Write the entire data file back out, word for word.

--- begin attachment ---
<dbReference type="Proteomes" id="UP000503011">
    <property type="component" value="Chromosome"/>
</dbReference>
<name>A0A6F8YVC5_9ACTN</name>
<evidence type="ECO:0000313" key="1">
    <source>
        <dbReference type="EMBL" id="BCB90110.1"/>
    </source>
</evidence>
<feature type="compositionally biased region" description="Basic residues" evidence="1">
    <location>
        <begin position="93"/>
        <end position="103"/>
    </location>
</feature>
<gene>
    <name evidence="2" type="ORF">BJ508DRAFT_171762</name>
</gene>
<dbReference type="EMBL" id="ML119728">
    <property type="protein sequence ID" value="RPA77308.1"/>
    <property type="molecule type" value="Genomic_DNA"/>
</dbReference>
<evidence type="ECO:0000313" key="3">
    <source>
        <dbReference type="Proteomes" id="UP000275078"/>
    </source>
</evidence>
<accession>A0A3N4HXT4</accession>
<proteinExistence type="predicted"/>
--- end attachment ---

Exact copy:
<dbReference type="Proteomes" id="UP000503011">
    <property type="component" value="Chromosome"/>
</dbReference>
<name>A0A6F8YVC5_9ACTN</name>
<evidence type="ECO:0000313" key="1">
    <source>
        <dbReference type="EMBL" id="BCB90110.1"/>
    </source>
</evidence>
<feature type="compositionally biased region" description="Basic residues" evidence="1">
    <location>
        <begin position="93"/>
        <end position="103"/>
    </location>
</feature>
<gene>
    <name evidence="2" type="ORF">BJ508DRAFT_171762</name>
</gene>
<dbReference type="EMBL" id="ML119728">
    <property type="protein sequence ID" value="RPA77308.1"/>
    <property type="molecule type" value="Genomic_DNA"/>
</dbReference>
<evidence type="ECO:0000313" key="3">
    <source>
        <dbReference type="Proteomes" id="UP000275078"/>
    </source>
</evidence>
<accession>A0A3N4HXT4</accession>
<proteinExistence type="predicted"/>